Strauss and the nature of music

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Introduction: music about music Though he occupies a modest corner of the pantheon, Richard Strauss produced what is arguably the most familiar ninety seconds of European music: the dazzling, radiant sunrise of Also sprach Zarathustra (1896), an iconic sound-tableau as deeply embedded in today's popular consciousness as the main theme of Beethoven's Fifth Symphony. Endlessly appropriated by artists high and low, this music sears itself instantly into the memory, with a thrilling brand of high-definition tone-painting calculated for maximum emotional and visual effect. Strauss would create a multitude of compelling musical illustrations during his seven-decade career, from the exquisite moonlight of “Die Nacht, ” Op. 10, No. 3 (1885) to the melancholy lark-song of “Im Abendrot” (1948). But in Zarathustra he spoke with a transcendent power not easily duplicated, by himself or anyone else. Sensitive listeners will remark that this passage is not just a representation of nature in music, but a commentary on the nature of music. Beneath its masterful cinematography Strauss's exordium surveys all the technical elements of the art: the range of audible sound, the overtone series, the major and minor modes, the basic principles of functional harmony, and the western instrumentarium. Moreover, it pays homage to earlier musical creation-scenes, with clear echoes of Beethoven's Ninth, Wagner's Das Rheingold, Haydn's Die Schöpfung (The Creation), and any number of Bruckner symphonies.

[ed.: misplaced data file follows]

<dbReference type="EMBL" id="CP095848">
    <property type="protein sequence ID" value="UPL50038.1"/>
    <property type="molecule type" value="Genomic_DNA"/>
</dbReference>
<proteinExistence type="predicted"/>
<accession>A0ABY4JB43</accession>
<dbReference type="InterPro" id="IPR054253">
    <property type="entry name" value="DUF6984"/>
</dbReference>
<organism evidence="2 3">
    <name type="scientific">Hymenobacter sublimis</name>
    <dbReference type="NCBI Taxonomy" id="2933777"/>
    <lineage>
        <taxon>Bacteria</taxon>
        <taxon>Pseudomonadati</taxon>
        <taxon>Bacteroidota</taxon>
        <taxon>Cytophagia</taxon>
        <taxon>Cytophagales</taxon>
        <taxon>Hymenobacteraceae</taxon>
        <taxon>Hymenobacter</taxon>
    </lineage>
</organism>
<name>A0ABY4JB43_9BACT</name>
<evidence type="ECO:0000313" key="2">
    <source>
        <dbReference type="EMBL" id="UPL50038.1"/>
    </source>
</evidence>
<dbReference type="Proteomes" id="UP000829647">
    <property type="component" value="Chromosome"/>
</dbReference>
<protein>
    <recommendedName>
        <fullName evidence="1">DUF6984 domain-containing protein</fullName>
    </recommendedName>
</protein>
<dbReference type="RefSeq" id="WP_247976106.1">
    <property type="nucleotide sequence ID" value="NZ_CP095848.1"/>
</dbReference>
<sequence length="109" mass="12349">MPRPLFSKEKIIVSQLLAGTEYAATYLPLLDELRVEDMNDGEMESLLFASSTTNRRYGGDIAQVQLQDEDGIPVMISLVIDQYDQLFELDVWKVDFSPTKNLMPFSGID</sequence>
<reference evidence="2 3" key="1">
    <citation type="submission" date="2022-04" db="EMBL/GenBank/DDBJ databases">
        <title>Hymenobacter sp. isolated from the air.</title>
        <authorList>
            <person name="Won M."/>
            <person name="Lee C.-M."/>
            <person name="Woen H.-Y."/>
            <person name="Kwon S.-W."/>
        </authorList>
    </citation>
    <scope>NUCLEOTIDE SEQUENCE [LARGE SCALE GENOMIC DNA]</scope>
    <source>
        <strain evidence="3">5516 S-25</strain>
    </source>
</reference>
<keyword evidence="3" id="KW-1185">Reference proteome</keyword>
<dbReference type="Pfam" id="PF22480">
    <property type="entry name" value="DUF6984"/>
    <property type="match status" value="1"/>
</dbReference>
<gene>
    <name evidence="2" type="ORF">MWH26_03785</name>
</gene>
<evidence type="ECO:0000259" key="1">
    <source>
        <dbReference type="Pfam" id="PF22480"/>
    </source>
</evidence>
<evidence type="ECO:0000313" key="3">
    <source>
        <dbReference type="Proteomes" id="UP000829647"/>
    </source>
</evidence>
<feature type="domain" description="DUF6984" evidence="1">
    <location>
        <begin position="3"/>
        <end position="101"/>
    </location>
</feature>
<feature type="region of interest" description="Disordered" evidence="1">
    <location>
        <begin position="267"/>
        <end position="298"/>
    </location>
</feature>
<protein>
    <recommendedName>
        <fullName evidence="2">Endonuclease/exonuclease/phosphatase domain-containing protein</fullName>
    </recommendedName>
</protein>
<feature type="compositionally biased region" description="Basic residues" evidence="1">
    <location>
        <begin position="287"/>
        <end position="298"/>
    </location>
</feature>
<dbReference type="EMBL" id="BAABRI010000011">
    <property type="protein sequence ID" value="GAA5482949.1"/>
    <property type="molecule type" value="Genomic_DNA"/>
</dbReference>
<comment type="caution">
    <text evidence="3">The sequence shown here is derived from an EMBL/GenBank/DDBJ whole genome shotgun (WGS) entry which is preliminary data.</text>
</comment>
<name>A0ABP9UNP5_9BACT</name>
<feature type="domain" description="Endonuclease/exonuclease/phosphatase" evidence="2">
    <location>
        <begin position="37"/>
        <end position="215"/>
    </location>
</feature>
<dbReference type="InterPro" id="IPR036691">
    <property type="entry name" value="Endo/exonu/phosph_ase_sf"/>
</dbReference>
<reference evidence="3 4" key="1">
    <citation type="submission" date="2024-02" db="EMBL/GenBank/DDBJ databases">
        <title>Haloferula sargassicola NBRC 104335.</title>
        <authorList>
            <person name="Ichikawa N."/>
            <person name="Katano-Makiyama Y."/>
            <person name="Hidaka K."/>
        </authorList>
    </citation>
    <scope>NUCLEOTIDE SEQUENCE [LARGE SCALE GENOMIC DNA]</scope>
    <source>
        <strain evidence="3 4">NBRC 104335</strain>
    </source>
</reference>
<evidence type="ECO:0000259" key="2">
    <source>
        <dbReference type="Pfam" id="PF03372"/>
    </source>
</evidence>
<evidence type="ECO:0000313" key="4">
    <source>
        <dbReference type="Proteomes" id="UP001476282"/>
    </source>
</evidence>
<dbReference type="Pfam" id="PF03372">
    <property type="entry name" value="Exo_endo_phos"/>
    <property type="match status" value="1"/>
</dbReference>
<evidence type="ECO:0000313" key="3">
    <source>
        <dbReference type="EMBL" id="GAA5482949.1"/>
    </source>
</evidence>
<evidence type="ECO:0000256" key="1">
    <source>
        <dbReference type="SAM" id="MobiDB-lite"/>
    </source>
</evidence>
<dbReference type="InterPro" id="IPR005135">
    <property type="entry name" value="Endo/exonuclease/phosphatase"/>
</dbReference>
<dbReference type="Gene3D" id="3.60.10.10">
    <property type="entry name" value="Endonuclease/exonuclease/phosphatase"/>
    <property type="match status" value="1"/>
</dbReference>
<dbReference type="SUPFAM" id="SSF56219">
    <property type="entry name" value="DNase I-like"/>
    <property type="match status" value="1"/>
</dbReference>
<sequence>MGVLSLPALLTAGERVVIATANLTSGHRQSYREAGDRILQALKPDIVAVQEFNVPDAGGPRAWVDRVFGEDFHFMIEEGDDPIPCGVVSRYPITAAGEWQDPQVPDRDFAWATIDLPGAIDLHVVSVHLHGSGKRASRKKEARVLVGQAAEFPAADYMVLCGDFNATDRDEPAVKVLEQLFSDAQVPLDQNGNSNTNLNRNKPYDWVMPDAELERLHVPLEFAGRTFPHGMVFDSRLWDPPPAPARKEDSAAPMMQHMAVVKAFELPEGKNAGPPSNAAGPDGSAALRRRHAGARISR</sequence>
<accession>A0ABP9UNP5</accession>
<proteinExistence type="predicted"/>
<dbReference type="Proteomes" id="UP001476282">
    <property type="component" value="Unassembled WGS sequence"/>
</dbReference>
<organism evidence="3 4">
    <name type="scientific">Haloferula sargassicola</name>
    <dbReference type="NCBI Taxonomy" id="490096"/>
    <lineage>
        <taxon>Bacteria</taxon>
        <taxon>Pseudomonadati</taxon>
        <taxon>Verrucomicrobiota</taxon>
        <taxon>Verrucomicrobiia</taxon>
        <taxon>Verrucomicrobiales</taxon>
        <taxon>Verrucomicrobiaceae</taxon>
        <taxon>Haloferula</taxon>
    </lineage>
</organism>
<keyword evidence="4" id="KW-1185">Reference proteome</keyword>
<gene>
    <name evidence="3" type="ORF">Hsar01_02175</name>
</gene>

Original languageEnglish (US)
Title of host publicationThe Cambridge Companion to Richard Strauss
PublisherCambridge University Press
Number of pages14
ISBN (Electronic)9780511782060
ISBN (Print)9780521899307
StatePublished - Jan 1 2010

All Science Journal Classification (ASJC) codes

  • General Arts and Humanities


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